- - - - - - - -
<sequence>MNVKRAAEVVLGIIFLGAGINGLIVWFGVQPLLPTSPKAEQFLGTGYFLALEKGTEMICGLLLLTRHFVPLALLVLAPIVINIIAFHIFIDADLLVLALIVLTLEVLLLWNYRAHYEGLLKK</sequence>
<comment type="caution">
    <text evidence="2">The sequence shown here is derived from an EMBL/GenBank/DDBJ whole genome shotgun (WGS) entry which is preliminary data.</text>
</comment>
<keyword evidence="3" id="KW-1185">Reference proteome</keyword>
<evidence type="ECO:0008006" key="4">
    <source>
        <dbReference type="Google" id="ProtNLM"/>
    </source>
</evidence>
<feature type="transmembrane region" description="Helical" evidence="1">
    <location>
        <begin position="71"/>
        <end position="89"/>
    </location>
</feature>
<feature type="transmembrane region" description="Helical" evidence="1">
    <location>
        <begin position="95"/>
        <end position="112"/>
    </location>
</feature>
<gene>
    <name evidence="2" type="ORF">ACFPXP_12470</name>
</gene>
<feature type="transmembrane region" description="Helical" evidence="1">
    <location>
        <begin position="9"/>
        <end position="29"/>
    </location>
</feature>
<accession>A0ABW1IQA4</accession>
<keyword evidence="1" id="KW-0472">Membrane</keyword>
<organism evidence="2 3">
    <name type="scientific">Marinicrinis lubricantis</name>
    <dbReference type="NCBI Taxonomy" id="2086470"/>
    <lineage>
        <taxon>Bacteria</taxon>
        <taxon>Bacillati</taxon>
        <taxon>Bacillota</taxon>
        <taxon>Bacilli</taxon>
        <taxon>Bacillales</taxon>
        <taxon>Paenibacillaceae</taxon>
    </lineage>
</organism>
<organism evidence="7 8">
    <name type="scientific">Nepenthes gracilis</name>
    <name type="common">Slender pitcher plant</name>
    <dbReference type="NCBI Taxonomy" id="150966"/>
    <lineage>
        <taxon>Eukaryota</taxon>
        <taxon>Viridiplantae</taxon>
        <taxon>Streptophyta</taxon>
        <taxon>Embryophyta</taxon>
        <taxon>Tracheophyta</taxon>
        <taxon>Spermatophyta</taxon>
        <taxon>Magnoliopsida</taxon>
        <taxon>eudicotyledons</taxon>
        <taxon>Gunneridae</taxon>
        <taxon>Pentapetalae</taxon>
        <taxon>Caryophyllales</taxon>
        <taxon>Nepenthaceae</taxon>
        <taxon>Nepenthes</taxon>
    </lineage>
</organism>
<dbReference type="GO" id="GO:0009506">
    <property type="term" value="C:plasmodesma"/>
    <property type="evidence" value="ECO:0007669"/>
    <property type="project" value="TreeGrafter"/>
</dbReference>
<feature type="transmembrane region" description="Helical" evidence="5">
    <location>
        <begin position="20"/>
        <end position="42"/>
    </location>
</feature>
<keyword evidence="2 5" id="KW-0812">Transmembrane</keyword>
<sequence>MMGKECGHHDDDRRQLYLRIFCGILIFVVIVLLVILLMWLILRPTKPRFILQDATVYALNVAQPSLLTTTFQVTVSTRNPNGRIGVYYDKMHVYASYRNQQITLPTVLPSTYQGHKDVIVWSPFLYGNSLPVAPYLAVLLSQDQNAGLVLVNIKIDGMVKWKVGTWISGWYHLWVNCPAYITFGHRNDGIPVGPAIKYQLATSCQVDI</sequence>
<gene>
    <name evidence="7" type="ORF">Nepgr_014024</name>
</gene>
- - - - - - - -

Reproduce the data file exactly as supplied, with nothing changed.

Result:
<sequence>MNVKRAAEVVLGIIFLGAGINGLIVWFGVQPLLPTSPKAEQFLGTGYFLALEKGTEMICGLLLLTRHFVPLALLVLAPIVINIIAFHIFIDADLLVLALIVLTLEVLLLWNYRAHYEGLLKK</sequence>
<comment type="caution">
    <text evidence="2">The sequence shown here is derived from an EMBL/GenBank/DDBJ whole genome shotgun (WGS) entry which is preliminary data.</text>
</comment>
<keyword evidence="3" id="KW-1185">Reference proteome</keyword>
<evidence type="ECO:0008006" key="4">
    <source>
        <dbReference type="Google" id="ProtNLM"/>
    </source>
</evidence>
<feature type="transmembrane region" description="Helical" evidence="1">
    <location>
        <begin position="71"/>
        <end position="89"/>
    </location>
</feature>
<feature type="transmembrane region" description="Helical" evidence="1">
    <location>
        <begin position="95"/>
        <end position="112"/>
    </location>
</feature>
<gene>
    <name evidence="2" type="ORF">ACFPXP_12470</name>
</gene>
<feature type="transmembrane region" description="Helical" evidence="1">
    <location>
        <begin position="9"/>
        <end position="29"/>
    </location>
</feature>
<accession>A0ABW1IQA4</accession>
<keyword evidence="1" id="KW-0472">Membrane</keyword>
<organism evidence="2 3">
    <name type="scientific">Marinicrinis lubricantis</name>
    <dbReference type="NCBI Taxonomy" id="2086470"/>
    <lineage>
        <taxon>Bacteria</taxon>
        <taxon>Bacillati</taxon>
        <taxon>Bacillota</taxon>
        <taxon>Bacilli</taxon>
        <taxon>Bacillales</taxon>
        <taxon>Paenibacillaceae</taxon>
    </lineage>
</organism>
<organism evidence="7 8">
    <name type="scientific">Nepenthes gracilis</name>
    <name type="common">Slender pitcher plant</name>
    <dbReference type="NCBI Taxonomy" id="150966"/>
    <lineage>
        <taxon>Eukaryota</taxon>
        <taxon>Viridiplantae</taxon>
        <taxon>Streptophyta</taxon>
        <taxon>Embryophyta</taxon>
        <taxon>Tracheophyta</taxon>
        <taxon>Spermatophyta</taxon>
        <taxon>Magnoliopsida</taxon>
        <taxon>eudicotyledons</taxon>
        <taxon>Gunneridae</taxon>
        <taxon>Pentapetalae</taxon>
        <taxon>Caryophyllales</taxon>
        <taxon>Nepenthaceae</taxon>
        <taxon>Nepenthes</taxon>
    </lineage>
</organism>
<dbReference type="GO" id="GO:0009506">
    <property type="term" value="C:plasmodesma"/>
    <property type="evidence" value="ECO:0007669"/>
    <property type="project" value="TreeGrafter"/>
</dbReference>
<feature type="transmembrane region" description="Helical" evidence="5">
    <location>
        <begin position="20"/>
        <end position="42"/>
    </location>
</feature>
<keyword evidence="2 5" id="KW-0812">Transmembrane</keyword>
<sequence>MMGKECGHHDDDRRQLYLRIFCGILIFVVIVLLVILLMWLILRPTKPRFILQDATVYALNVAQPSLLTTTFQVTVSTRNPNGRIGVYYDKMHVYASYRNQQITLPTVLPSTYQGHKDVIVWSPFLYGNSLPVAPYLAVLLSQDQNAGLVLVNIKIDGMVKWKVGTWISGWYHLWVNCPAYITFGHRNDGIPVGPAIKYQLATSCQVDI</sequence>
<gene>
    <name evidence="7" type="ORF">Nepgr_014024</name>
</gene>